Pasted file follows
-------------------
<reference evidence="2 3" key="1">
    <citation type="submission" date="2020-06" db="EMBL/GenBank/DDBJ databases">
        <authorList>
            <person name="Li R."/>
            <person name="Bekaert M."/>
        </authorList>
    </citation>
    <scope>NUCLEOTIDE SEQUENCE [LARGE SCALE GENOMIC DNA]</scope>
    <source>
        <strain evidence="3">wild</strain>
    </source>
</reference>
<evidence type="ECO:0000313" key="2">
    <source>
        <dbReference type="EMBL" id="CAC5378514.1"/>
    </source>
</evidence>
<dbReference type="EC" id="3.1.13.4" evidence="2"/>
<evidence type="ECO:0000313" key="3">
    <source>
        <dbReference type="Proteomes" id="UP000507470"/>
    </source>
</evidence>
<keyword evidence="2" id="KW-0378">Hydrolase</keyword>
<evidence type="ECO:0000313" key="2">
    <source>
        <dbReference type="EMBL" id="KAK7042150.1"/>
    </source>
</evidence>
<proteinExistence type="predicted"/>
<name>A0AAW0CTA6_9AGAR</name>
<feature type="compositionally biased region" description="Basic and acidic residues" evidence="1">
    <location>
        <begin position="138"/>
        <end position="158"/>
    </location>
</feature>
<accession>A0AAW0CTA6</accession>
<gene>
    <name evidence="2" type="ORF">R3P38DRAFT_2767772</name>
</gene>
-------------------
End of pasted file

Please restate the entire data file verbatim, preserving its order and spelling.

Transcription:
<reference evidence="2 3" key="1">
    <citation type="submission" date="2020-06" db="EMBL/GenBank/DDBJ databases">
        <authorList>
            <person name="Li R."/>
            <person name="Bekaert M."/>
        </authorList>
    </citation>
    <scope>NUCLEOTIDE SEQUENCE [LARGE SCALE GENOMIC DNA]</scope>
    <source>
        <strain evidence="3">wild</strain>
    </source>
</reference>
<evidence type="ECO:0000313" key="2">
    <source>
        <dbReference type="EMBL" id="CAC5378514.1"/>
    </source>
</evidence>
<dbReference type="EC" id="3.1.13.4" evidence="2"/>
<evidence type="ECO:0000313" key="3">
    <source>
        <dbReference type="Proteomes" id="UP000507470"/>
    </source>
</evidence>
<keyword evidence="2" id="KW-0378">Hydrolase</keyword>
<evidence type="ECO:0000313" key="2">
    <source>
        <dbReference type="EMBL" id="KAK7042150.1"/>
    </source>
</evidence>
<proteinExistence type="predicted"/>
<name>A0AAW0CTA6_9AGAR</name>
<feature type="compositionally biased region" description="Basic and acidic residues" evidence="1">
    <location>
        <begin position="138"/>
        <end position="158"/>
    </location>
</feature>
<accession>A0AAW0CTA6</accession>
<gene>
    <name evidence="2" type="ORF">R3P38DRAFT_2767772</name>
</gene>